Secret Agents

I once wrote an essay that I never published, or even tried to publish, about the process of finding my first agent. The gist of it was this: It was like dating, but dating with a purpose—to find a spouse. You meet all these people, some you fantasize about from a distance, convinced that they’re The One, but they don’t give you the time of day. Others are all over you like a cheap suit but you think surely there must be something wrong with them if they’re so into you. And then finally, from across the darkened room, you lock eyes and find that right person. And she offers you a ring—or in this case, representation—and within in a week of your accepting, The One who would not give you the time of day before, suddenly comes knocking: He finally read your proposal and chapters. He loved them. He wants to represent you. So, in my mythical agent story/spouse hunt, The One became The One Who Got Away. (Irony here is I never obsessed so much about finding a husband!)

Anyhow, maybe one day I’ll find that essay and post it here. Because agents sure do seem to hold a lot of allure and mystery and terror for writers. I know they did for me. The night before I sent out my first agent mailings (this back in the yonder days of 2003, when we still do things through the Pony Express), I watched Jerry Maguire, hoping the TV might impart some kind of good-agent mojo. I did not, however, yell “Show me the money!” at anyone.


These days, when I get emails from hopeful writers, the question most often asked is not: How do I write a book, or market a book or which publisher should I try or any of that stuff. It’s: How do I get an agent? Which makes sense because most of the time, with the larger houses anyway, you need an agent to get your foot in the door, or your manuscript out of the slush pile, the big stack of unread manuscripts that editors (or more likely their assistants) go through when they have spare time (which is like never).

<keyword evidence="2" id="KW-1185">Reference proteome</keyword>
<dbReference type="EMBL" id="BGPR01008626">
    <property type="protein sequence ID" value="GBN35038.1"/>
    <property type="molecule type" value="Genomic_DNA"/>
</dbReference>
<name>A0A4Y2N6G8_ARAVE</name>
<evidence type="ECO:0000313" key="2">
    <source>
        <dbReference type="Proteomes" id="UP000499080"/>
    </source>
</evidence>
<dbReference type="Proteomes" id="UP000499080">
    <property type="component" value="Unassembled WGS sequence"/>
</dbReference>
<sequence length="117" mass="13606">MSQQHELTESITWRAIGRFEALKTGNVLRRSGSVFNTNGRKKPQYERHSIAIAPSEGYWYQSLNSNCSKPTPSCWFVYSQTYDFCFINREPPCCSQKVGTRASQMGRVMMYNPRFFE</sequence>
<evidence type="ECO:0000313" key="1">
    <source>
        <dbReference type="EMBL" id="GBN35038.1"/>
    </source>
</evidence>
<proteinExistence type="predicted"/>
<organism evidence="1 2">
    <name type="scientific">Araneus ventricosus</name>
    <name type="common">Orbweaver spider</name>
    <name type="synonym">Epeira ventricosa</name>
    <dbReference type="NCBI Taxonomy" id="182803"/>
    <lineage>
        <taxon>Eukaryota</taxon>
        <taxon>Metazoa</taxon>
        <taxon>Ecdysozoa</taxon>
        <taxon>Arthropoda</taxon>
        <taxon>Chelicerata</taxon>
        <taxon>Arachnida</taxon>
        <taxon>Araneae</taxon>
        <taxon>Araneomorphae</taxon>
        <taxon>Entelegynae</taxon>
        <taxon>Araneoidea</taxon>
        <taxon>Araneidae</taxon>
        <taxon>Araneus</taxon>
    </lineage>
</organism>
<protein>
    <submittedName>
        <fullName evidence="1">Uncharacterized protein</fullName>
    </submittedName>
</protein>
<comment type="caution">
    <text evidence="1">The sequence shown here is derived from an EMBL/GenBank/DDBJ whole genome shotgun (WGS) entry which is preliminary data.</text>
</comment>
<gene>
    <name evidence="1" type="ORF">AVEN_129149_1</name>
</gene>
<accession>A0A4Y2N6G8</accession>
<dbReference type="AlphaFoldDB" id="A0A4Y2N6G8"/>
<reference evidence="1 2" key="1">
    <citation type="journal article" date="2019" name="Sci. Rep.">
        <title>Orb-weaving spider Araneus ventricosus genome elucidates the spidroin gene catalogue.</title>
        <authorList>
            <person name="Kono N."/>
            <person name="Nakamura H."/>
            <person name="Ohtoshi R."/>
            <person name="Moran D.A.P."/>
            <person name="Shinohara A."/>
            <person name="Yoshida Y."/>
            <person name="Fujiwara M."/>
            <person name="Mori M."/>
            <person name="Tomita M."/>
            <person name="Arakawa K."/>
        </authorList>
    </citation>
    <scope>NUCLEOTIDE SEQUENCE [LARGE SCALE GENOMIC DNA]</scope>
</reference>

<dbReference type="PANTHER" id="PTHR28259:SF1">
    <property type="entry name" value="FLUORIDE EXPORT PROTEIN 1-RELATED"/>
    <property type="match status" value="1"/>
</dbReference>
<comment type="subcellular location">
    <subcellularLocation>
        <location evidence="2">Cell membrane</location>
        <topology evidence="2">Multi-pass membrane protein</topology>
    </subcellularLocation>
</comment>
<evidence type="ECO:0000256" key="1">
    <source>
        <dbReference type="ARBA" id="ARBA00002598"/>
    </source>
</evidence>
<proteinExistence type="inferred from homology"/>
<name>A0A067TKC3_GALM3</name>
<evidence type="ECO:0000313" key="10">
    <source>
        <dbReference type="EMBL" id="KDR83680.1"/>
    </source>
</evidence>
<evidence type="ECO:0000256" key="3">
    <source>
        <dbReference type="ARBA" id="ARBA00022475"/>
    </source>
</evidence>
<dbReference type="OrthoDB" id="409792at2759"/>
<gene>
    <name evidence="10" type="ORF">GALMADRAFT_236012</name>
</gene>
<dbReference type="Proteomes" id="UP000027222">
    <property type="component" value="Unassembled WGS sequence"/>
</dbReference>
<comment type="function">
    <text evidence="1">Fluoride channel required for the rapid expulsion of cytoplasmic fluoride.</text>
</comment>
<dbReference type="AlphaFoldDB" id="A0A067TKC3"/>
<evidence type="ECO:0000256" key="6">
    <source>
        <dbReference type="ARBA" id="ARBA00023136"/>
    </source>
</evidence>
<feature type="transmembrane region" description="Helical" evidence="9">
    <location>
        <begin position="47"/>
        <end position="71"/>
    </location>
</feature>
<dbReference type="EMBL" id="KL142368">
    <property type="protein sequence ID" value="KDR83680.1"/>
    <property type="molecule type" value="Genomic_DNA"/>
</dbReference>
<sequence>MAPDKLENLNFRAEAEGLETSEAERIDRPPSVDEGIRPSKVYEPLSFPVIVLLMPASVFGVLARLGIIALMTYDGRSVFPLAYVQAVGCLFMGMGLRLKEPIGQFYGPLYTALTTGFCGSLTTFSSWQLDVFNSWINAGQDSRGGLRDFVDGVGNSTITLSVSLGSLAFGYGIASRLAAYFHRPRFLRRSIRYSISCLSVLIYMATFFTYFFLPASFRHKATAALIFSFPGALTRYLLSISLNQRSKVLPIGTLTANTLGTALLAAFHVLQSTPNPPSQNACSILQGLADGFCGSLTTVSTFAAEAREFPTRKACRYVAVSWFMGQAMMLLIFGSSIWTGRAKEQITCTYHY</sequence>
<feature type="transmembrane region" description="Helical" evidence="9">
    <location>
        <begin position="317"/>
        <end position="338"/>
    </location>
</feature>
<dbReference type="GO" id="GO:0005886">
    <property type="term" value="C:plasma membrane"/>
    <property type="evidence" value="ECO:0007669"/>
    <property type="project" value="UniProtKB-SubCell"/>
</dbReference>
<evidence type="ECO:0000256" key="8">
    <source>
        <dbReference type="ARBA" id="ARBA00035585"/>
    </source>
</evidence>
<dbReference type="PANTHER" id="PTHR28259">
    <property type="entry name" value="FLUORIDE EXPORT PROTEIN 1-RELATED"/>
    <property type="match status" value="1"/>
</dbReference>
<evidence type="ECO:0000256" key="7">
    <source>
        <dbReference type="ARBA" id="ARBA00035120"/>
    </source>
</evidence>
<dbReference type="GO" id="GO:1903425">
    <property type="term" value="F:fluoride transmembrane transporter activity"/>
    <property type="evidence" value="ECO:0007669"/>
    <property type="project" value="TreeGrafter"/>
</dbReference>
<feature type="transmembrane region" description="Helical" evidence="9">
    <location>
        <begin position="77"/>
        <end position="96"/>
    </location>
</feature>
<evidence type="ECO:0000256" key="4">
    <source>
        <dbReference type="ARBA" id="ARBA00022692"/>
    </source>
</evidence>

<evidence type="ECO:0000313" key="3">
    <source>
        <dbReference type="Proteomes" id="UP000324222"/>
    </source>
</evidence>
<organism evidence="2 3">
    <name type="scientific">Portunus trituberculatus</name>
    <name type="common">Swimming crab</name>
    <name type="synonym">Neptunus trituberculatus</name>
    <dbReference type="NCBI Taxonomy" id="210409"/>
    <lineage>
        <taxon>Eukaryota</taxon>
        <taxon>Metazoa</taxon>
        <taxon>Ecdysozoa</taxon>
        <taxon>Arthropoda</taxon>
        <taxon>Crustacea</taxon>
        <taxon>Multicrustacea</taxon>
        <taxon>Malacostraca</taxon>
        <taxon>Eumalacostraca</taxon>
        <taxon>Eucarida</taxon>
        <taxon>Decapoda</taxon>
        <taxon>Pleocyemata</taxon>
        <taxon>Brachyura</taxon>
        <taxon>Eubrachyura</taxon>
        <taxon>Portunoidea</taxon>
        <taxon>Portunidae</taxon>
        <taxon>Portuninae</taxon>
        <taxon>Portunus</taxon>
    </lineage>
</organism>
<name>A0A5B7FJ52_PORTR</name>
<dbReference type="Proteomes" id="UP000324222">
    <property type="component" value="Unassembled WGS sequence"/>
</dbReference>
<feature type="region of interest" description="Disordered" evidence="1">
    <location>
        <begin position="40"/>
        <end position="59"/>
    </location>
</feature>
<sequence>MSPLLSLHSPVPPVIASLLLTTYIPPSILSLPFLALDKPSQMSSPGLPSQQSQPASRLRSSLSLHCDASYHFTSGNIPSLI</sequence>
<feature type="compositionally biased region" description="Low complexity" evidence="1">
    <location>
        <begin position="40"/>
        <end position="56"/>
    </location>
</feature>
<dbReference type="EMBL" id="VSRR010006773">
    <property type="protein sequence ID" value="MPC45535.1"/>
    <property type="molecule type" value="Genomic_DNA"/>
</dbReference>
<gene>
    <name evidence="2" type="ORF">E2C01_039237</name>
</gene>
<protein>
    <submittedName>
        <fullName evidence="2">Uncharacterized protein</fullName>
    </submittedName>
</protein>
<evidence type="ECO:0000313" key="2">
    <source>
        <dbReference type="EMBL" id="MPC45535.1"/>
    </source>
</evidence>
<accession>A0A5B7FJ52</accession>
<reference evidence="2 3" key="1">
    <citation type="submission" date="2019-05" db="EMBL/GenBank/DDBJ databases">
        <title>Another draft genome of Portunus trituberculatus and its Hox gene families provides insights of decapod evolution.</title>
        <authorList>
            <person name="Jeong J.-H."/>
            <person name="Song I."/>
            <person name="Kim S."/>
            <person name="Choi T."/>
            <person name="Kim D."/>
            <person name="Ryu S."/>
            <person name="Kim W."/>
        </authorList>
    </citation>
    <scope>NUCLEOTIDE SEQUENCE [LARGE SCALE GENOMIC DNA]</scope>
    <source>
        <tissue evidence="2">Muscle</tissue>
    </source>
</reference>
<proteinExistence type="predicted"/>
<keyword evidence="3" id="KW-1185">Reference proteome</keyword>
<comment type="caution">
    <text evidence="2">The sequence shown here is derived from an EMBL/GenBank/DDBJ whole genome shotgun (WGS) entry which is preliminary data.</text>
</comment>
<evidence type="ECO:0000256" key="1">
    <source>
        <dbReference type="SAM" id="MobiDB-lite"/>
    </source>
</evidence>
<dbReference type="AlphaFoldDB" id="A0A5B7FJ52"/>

I don’t have answers to that. There are a zillion books, web sites and seminars on How To Hook An Agent, almost as many on How To Hook A Husband. And agents are in the best position to tell you how to land them and many of them, like Janet Reid, blog about it, frequently. So I do limit my answers to the following pieces of advice to people, which I shall now impart here because I’ve had two agent questions float into my inbox in the last 24 hours and I’m nothing if not responsive. And lazy. Now I can just refer back to this the next time I get this question.

  1. Make sure your manuscript is ready. If you don’t have a finished book, you don’t need to be looking for an agent. Horse first. Then cart. (Unless you’re doing a nonfiction book and that’s a whole different kettle of fish—goodness, that’s a lot of animal metaphors!  Then you need a proposal.) But for fiction and for a first-time author, you’ll need a complete draft. And it should be as perfect as you can make it. Good agents will have good notes and will help you make it better, but why handicap yourself by sending in something that is less than your best? When it comes to agents, there really is no second chance to make a first impression. Sometimes agents will like your stuff but think it needs work and ask for revisions, which is promising and means your stuff has potential, but it can be hard to even get that amount of attention. So don’t shoot yourself in the foot. Send in the best of the best. If you want critical feedback, get it from friends, your writing group, a class, not an agent.